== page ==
Thursday, November 12, 2009

commitment issues

Cross-posted on Sew Green

I’ve been reading a lot of Wendell Berry's books lately, and one of the main themes throughout his essays and fiction (haven’t gotten to the poetry yet, but i’m sure it’s there as well), is that of committing to a place—working to protect and improve that place, the land and one’s community. While I am all for that in theory, I have had a very hard time putting that idea to practice in my own life.

I’ve lived in San Francisco for over ten years now, and at various points I’ve tried to commit myself to this city, but have never really succeeded. Part of this for me has to do with having grown up in two places, Sweden and California, and usually missing where I am not. Another part is my wondering if I’m really a city person. I long for more green and quiet. I also wonder if there is a place where it’s easier to build community. Often SF feels like it’s a city for (mostly hipster) 20–30 year olds and/or the wealthy.

I could go on and on about what makes me think about moving away. But one of the things that is really exciting about and makes me want to stay in the Bay Area right now is the food movement. There seems to be so much interest in making connections with surrounding area farmers. (We here are lucky to live in an area that has a lot of biodiverse, eco-conscious, farms.) Restaurants that use all locally produced or gathered food are cropping up left and right. People are raising chickens and bees in their backyards. They’re gleaning fruit and meeting their neighbors in the process. They’re building gardens and joining CSAs. Check out how this wonderful woman collects farmers’ market leftovers and distributes it to local food pantries.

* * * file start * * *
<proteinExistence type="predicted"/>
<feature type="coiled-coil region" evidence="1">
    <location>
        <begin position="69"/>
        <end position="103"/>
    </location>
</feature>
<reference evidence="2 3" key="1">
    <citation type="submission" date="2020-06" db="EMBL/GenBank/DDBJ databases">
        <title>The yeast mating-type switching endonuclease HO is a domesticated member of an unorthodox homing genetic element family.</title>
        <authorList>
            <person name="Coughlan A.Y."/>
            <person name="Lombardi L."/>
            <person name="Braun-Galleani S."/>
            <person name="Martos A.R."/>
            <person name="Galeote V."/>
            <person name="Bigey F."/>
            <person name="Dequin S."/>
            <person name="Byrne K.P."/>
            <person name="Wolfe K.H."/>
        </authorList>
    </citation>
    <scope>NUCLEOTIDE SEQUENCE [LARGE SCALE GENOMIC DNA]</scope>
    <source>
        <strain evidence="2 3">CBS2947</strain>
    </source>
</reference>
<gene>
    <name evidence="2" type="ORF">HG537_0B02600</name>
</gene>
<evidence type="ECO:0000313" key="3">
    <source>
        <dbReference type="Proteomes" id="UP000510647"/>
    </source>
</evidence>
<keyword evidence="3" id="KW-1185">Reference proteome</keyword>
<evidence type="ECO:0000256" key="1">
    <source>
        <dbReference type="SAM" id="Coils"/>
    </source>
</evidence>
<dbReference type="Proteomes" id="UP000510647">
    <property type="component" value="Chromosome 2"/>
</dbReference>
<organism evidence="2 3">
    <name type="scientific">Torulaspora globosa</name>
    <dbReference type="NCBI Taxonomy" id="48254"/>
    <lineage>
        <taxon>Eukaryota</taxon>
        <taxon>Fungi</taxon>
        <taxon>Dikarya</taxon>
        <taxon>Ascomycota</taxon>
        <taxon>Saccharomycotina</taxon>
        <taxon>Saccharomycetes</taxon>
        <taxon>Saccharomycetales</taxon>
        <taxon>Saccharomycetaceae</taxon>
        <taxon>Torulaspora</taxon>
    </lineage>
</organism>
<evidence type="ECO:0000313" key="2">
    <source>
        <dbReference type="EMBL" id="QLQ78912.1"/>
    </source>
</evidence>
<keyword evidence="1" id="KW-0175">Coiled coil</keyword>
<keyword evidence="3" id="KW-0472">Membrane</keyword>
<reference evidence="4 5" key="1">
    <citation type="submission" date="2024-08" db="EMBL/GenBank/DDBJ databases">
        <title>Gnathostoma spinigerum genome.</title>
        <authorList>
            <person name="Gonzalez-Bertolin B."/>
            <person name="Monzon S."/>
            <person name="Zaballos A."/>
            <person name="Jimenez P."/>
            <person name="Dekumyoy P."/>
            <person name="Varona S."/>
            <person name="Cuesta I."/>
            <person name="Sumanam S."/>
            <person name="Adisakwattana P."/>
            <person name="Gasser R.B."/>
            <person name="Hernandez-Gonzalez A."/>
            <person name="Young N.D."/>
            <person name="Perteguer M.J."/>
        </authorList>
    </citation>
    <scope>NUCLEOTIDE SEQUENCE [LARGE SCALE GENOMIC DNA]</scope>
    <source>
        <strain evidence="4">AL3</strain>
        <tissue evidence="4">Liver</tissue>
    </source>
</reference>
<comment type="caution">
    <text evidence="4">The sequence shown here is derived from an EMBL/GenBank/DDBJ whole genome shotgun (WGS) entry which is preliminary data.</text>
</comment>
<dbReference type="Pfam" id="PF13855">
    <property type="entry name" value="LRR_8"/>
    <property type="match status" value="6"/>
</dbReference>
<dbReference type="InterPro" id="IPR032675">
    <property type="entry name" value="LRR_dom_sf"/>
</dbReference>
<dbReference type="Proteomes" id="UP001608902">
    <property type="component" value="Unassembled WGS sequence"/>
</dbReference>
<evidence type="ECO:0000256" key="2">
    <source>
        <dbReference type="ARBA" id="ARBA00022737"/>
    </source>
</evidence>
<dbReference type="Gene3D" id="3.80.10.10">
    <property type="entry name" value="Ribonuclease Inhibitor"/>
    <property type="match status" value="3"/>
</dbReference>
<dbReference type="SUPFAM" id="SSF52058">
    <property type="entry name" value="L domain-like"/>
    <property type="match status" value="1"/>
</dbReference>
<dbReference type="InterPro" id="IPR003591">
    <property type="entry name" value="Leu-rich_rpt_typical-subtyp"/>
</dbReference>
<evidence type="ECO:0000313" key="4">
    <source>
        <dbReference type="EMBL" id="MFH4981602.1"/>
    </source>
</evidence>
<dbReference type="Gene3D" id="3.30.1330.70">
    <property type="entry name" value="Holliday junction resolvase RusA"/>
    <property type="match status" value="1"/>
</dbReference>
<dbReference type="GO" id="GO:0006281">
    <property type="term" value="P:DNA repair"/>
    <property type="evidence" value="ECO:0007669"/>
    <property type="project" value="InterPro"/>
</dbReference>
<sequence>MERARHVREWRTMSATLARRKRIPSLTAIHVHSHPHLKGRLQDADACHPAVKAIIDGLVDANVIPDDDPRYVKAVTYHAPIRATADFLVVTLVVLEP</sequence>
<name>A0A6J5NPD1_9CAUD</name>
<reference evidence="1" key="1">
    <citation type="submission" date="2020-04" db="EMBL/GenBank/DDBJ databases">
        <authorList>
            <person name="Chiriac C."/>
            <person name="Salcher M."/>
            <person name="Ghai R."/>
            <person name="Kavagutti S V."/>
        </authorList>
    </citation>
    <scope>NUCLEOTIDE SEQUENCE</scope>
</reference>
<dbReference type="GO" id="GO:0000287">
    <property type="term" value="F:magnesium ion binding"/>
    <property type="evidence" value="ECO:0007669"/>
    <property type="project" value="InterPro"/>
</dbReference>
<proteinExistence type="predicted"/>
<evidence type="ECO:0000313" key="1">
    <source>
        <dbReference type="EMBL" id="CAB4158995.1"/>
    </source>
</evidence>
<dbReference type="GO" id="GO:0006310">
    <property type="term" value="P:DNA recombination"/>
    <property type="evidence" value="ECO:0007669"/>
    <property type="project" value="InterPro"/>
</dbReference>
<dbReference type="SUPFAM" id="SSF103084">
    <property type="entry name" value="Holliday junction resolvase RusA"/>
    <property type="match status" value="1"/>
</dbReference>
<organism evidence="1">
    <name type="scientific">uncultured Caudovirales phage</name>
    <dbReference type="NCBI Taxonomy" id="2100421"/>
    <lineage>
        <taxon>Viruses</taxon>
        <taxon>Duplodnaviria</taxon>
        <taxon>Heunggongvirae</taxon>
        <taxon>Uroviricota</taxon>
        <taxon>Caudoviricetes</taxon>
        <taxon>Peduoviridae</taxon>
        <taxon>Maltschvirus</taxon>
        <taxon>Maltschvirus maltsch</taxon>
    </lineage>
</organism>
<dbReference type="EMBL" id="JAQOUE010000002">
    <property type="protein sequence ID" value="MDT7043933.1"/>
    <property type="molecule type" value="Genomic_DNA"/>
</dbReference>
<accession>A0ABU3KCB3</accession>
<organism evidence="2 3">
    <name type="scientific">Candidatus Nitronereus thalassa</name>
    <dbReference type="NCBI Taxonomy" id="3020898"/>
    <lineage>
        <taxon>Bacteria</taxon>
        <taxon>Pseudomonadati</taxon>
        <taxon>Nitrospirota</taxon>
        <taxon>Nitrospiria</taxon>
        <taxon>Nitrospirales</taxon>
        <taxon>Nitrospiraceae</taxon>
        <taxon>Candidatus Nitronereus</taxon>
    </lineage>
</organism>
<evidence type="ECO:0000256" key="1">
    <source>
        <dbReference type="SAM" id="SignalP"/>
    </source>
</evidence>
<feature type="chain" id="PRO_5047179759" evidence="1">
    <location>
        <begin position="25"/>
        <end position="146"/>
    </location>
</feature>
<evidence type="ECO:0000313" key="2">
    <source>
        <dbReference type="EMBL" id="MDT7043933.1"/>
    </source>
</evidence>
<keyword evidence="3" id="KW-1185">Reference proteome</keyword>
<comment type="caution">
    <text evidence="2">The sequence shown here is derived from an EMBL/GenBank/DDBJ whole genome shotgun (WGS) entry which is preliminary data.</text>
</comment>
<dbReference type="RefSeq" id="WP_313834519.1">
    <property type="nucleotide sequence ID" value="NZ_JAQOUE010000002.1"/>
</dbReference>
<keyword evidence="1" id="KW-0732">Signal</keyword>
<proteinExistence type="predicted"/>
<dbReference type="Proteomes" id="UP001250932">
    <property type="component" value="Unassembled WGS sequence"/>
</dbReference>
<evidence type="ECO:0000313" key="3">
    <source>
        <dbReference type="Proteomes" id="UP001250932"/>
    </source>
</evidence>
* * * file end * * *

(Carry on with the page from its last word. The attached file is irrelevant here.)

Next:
I am trying to figure out what I can do to enter this movement more, to commit more to this place I call home. I do subscribe to a CSA and go to the Alemany Farmers’ market every Saturday with two lovely friends. And I sometimes write about agriculture related books here and there. But I want to do something more. Maybe join Slow Food San Francisco, attend some of the Kitchen Table Talks, go to Garden for the Environment events or volunteer at a local farm. I wouldn’t mind hanging out with some sheep. (Would love that in fact.) It would be fun to start a little group of people who go and visit different Bay Area farms on the weekends.

Worldwide Opportunities on Organic Farms (WWOOF) is something I’m considering, though the farm I’ve been thinking about contacting is in Sweden, so there goes the rooting myself here idea.

Starting a backyard garden (for real!) in 2010 will be a growing (oh geez) and rooting (oh geez again) experience.

Or there’s this group, amyitis, that sets up a garden with you.

What are you all doing to involve yourselves in your place more actively?

Some links about new farmers/farming methods
Redefining farming (with video)

A new family farmer (video)

The Greenhorns (trailer)

Wes Jackson is the co-founder of The Land Institute and writes about farming using nature as a model.

{Flowers and leaves all found (mostly on the ground) around this glorious place.}


Chelsea said...

Love Wendell, love drawing flowers...if it could only be that simple....

Katrina said...
This comment has been removed by the author.
Katrina said...

shash, i love this post! the questions of urban vs. rural of committing to one place but wanting the benefits of many. AND how to do more than have a little urban garden, shop at the farmer's market, make some jam. i was saying "yes, yes" all the way through this. thanks for posting...